That one sad guy

I have recently been informed that TOSG was “missing the definitive ‘sad guy,’” so here we go.  First, a bit of disclosure:

  • I am not Canadian
  • I wasn’t alive in 1972
  • I am a fairly recent convert to hockey fandom.

For these reasons, I will never fully appreciate the significance of these images.  Something I’m learning is that it is impossible for people from the United States to ever really love hockey the way Canadians do; it’s simply not tied to our national pride in the same way.  I think it’s coded into the DNA of Canadian citizens.  And it’s for reasons like these photos that I’m finally going to talk about.

The internet has informed me that this is “maybe the most famous hockey goal ever,” “still regarded as one of the greatest sporting moments,” “a momentous event in Canadian History,” and “the goal heard around the world.”  Any Canadian living at the time can tell you exactly where they were and what they were doing on September 28, 1972.  

I’ve talked about Cold War Hockey in previous posts.  For those of you following this blog who are too young to remember the Cold War and therefore the significance of Cold War Hockey, you should definitely take some time to learn about it.  The Cold War was incredibly strange.  The fact that there are Russian players that actually live in the US and Canada and play on NHL teams seems miraculous to anyone who lived through the quietest war ever staged.  Because no military battles actually happened during the Cold War, greater significance was applied to sporting victories - Canadians defeating Soviets on the ice was more than just a trophy or bragging rights; it represented a victory for the Free World.  Saying that now just sounds ridiculous.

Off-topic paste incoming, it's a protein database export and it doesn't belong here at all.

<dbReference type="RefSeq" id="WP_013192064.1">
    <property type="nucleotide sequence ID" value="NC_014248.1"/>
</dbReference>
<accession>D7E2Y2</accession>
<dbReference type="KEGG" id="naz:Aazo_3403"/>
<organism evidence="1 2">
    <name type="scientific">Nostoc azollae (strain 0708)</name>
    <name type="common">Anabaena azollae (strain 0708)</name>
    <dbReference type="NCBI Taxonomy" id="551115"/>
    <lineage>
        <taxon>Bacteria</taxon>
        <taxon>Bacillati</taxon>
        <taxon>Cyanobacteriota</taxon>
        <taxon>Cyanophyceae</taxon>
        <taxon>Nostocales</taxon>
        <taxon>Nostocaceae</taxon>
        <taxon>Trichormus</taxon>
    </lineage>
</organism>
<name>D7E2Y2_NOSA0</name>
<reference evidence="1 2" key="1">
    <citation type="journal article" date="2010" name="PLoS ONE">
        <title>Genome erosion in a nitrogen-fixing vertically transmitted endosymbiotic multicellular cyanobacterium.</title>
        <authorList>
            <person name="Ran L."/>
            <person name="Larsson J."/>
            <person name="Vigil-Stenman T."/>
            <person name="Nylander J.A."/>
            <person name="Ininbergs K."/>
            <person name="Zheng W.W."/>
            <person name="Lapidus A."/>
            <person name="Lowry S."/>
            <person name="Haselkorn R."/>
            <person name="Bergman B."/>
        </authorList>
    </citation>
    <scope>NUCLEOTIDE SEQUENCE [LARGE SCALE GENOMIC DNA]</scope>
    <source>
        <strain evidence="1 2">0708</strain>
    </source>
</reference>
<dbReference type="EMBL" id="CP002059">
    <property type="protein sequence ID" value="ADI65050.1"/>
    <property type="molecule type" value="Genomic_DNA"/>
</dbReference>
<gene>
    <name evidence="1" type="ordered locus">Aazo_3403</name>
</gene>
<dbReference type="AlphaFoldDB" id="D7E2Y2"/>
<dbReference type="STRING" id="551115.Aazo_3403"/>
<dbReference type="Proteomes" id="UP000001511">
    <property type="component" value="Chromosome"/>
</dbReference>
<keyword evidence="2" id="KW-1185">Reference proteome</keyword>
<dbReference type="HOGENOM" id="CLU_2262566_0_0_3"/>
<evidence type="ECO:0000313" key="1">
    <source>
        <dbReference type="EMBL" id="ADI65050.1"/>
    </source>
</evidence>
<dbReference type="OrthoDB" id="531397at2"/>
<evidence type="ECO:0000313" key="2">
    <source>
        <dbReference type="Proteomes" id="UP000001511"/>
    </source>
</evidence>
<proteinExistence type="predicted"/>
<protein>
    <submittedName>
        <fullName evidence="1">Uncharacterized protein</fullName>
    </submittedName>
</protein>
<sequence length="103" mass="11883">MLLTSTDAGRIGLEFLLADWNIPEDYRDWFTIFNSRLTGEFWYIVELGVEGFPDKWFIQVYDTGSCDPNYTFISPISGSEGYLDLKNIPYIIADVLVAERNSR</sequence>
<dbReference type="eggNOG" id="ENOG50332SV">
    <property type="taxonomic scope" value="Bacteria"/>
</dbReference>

The Summit Series in 1972 was another non-military battle in the Cold War.  The Canadian and Soviet national teams faced off in an 8 game series, and were tied going into the final game.  A minute left in the final game and the score was tied at five goals apiece, but the Soviets held a slight advantage - because they had scored more points in the series, a tied-game here would actually mean a series win for the Soviet Union.  Somehow Paul Henderson knew he was marked for greatness; he went over the boards and crashed the net.

"Henderson has scored for Canada!"  Foster Hewitt’s call of the game winning goal are considered by many to be the most famous words in the history of hockey.  All of Canada erupted in celebration.  The Soviets, as you can see here, were pretty sad about the whole thing.  The upshot for them is that the series lead to a deepened respect for Soviet hockey in North America.  

Watch the goal here:

Read more about the Summit Series here:

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